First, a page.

# What are the applications of inverses of vector functions?

As an example, consider a vector-valued function of the form ##f(x,y) = (g_1(x,y),g_2(x,y))##.
I typed up one example on wolfram to see if this could be visualized

https://www.wolframalpha.com/input?i=plot+f(x,y)+=+(x+y,xy)

which was inspired by this question

https://math.stackexchange.com/questions/350963/inverse-of-a-vector-valued-function

and it returned a result that looks a lot like the kinds of trajectories that arise in systems of ordinary differential equations, though instead of lines, they're "vectors".

What are the applications of vector-valued functions of this form and their inverses functions to physics (or general science)? What is the relationship of such vectors to differential equations?

If I did the math correctly, the inverse function of this, assuming ##(u,v) = f(x,y)## then we solve for ##x## and ##y## in terms of ##u## and ##v## to obtain
##y = u/2 \pm \frac{1}{2} \sqrt{u^2 - 4v}## and ##x = u - u/2 \pm \frac{1}{2} \sqrt{u^2 - 4v}## though I'm confused as to what the final vector is now.

What is the correct inverse vector function, and why might someone take interest in it?

## Answers and Replies

Mentor
I'm sure someone can conjure up an application that uses inverse vector functions, but there doesn't seem to be anything online about it.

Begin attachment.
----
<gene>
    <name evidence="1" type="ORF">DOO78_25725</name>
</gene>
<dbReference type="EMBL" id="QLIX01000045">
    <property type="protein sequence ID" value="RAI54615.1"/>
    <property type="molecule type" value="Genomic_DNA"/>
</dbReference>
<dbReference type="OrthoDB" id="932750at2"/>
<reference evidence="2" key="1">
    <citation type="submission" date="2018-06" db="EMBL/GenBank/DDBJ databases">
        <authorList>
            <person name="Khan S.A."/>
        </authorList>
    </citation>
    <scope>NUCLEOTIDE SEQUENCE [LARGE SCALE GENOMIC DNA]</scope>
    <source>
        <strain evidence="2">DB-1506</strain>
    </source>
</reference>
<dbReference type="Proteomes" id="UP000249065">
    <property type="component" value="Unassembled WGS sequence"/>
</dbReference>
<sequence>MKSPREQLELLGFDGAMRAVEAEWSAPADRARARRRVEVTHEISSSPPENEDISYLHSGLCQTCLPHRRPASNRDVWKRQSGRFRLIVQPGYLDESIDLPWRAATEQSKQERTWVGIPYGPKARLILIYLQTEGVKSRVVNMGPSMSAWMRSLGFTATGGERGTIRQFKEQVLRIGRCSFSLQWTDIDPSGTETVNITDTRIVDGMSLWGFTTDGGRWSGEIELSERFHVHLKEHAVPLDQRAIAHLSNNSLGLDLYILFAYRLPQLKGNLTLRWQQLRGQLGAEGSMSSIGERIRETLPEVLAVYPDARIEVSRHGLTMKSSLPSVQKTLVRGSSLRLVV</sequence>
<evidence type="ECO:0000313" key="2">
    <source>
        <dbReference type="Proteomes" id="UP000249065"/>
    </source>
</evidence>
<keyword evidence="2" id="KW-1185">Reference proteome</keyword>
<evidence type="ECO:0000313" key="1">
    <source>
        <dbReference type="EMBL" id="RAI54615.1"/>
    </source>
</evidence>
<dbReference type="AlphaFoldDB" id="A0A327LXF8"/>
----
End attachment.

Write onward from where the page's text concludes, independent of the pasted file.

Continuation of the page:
Do you have some use for them?

topsquark
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Your definition of a vector function would also define an inverse vector function. Either one is from ##\mathbb{R}^2## to ##\mathbb{R}^2##, and it is hard to say which is the original function and which is the inverse.
Consider aerodynamics and airflow around a flying airplane. At every point of ##\mathbb{R}^3## there is a direction and magnitude of airflow in ##\mathbb{R}^3##. In designing an airplane, it is important to model the aerodynamics of the airplane. One problem to study is that a certain orientation of a flying airplane leads to a local flow at the sensor for Angle Of Attack, AOA. There is another problem that involves the inverse function. Given a reading from the AOA sensor, one would like to know what that implies about the orientation of the airplane relative to the overall wind axis.

I'm still confused as to what I actually state the inverse vector is. I can see how there might be applications though. I've solved for ##x## and ##y## in terms of ##u## and ##v##, now what?

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I'm still confused as to what I actually state the inverse vector is. I can see how there might be applications though. I've solved for ##x## and ##y## in terms of ##u## and ##v##, now what?